The curved white seashells that adorn the nostrils, corners of the mouth, and earlobes aren’t just aesthetically pleasing; they serve a symbolic purpose too. The shells attached to the nostrils and mouth represent the deceased ruler’s final breath and vital essence leaving his body, while the ones attached to the base of the ear-flares represent a snake’s fangs. As we mentioned earlier, Calakmul was home to the so-called Snake Kingdom and its rulers held the title K’uhul Kanal Ahaw, “Divine Lord of the Serpent”. These imitation snake fangs aren’t just a nod to the ruler’s homeland or social position. The Maya believed that snakes were creatures capable of moving between the three cosmic realms and by attaching these “fangs” to the mask, the artisans hoped that their dearly departed ruler would be granted the same ability.
One feature that’s easy to overlook is the butterfly design at the base of the mask. This stylised butterfly with its four extended wings (yes, there’s the number four again) represents the wind and, by extension, the soul of the deceased ruler. In Maya mythology, butterflies were often associated with the planet Venus, a planet thought to be in constant movement. Like Venus, the butterfly was believed to be in a continuous state of transformation, making it another perfect symbol of the cycle of life.
And, finally, let’s cast our eye to the headdress of the mask. The arch and aperture are meant to represent the entrance to a cave and for those who aren’t familiar with the sacred landscape of the Maya, caves were thought to be entrances to the Maya underworld. Caves were viewed as portals between the realms of the living and the dead and, thus, came to be associated with both life and death, creation and decay. Likewise, the mask’s open mouth is another metaphor for this sacred threshold.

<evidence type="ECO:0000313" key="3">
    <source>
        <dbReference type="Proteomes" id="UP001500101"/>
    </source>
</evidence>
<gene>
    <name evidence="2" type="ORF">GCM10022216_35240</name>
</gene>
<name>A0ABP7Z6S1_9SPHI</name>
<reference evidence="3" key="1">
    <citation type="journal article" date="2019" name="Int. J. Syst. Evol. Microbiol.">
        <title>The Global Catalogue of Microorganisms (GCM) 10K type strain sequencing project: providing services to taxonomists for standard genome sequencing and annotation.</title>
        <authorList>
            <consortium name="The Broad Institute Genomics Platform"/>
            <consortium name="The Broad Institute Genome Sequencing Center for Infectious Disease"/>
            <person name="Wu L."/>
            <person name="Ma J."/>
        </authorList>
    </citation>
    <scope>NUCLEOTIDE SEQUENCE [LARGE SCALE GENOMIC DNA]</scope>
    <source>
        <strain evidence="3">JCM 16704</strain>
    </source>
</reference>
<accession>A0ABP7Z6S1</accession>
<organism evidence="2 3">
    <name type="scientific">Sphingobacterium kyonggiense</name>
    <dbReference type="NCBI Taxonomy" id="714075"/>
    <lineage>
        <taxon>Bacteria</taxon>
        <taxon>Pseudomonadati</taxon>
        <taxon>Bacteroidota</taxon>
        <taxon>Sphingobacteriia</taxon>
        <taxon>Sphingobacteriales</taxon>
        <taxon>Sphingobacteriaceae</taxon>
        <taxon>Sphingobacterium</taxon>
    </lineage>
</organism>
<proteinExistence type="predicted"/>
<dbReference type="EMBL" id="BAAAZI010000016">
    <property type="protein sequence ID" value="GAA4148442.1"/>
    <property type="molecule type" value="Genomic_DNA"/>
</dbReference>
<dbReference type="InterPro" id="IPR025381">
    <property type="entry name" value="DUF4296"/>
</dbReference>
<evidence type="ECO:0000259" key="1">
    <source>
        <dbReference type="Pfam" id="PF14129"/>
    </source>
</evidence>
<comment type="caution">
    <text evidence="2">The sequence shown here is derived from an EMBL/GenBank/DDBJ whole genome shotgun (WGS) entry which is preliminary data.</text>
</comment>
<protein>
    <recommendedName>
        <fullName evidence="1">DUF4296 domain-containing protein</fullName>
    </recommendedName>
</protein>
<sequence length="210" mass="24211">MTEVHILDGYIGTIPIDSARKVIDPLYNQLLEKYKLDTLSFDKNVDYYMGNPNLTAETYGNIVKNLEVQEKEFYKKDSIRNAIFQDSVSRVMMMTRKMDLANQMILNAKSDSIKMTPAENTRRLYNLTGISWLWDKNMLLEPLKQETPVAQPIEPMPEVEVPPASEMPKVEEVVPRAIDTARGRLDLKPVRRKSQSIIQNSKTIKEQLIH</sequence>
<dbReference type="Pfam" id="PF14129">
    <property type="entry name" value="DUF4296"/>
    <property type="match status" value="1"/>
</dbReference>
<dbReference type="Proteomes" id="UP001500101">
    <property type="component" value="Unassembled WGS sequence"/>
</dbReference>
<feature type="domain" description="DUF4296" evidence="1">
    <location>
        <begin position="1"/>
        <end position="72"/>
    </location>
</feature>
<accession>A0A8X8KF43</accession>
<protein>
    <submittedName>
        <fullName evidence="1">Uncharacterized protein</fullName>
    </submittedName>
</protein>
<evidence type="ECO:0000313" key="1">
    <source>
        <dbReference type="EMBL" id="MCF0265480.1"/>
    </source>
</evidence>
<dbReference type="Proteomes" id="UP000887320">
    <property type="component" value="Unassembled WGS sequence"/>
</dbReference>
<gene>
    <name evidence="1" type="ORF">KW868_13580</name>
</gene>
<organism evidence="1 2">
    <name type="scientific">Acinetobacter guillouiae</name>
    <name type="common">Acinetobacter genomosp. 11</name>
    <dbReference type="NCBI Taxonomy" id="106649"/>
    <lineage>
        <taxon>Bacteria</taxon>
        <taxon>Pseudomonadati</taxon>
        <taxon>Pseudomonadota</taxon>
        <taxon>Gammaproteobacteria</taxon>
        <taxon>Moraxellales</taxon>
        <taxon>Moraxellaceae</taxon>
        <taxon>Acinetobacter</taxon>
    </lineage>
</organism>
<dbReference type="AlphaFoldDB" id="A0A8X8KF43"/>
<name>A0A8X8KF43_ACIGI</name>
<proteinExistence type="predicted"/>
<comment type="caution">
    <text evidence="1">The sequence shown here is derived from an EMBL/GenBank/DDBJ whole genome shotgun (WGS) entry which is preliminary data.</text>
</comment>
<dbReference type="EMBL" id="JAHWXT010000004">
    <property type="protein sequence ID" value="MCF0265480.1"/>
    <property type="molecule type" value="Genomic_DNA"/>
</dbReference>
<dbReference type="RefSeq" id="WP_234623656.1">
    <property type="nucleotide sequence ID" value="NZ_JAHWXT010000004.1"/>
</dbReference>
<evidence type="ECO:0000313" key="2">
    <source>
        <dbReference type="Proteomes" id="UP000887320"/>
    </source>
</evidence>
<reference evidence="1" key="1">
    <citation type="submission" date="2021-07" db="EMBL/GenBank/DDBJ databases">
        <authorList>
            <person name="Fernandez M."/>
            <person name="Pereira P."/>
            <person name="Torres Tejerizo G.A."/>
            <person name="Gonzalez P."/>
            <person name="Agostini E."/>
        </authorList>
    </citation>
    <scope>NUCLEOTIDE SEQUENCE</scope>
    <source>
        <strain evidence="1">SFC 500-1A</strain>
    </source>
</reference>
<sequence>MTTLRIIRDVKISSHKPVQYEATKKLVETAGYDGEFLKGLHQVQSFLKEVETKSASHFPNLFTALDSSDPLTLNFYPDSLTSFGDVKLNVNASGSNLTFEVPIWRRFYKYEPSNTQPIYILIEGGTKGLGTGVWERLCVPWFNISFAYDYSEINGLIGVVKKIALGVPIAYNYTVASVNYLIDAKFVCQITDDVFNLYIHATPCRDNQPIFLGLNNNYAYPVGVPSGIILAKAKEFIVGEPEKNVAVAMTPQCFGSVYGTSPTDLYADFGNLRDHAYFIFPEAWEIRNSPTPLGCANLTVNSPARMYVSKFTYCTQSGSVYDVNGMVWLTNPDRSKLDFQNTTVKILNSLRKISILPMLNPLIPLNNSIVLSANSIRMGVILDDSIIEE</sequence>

The two jade “sprouts” growing inside the “cave” represent primordial maize grains. The Maya believed that humans were created from maize dough (inside a cave, no less) and that these maize grains were the origin of agriculture. Not only do these two jade maize sprouts reference Maya origin myths, they also represent fertility, life, and the continuity of existence. In a sense, the growth of these maize seeds represent the desire for the rebirth and everlasting existence of the mask wearer, which seems to be a recurring theme where this mask is concerned.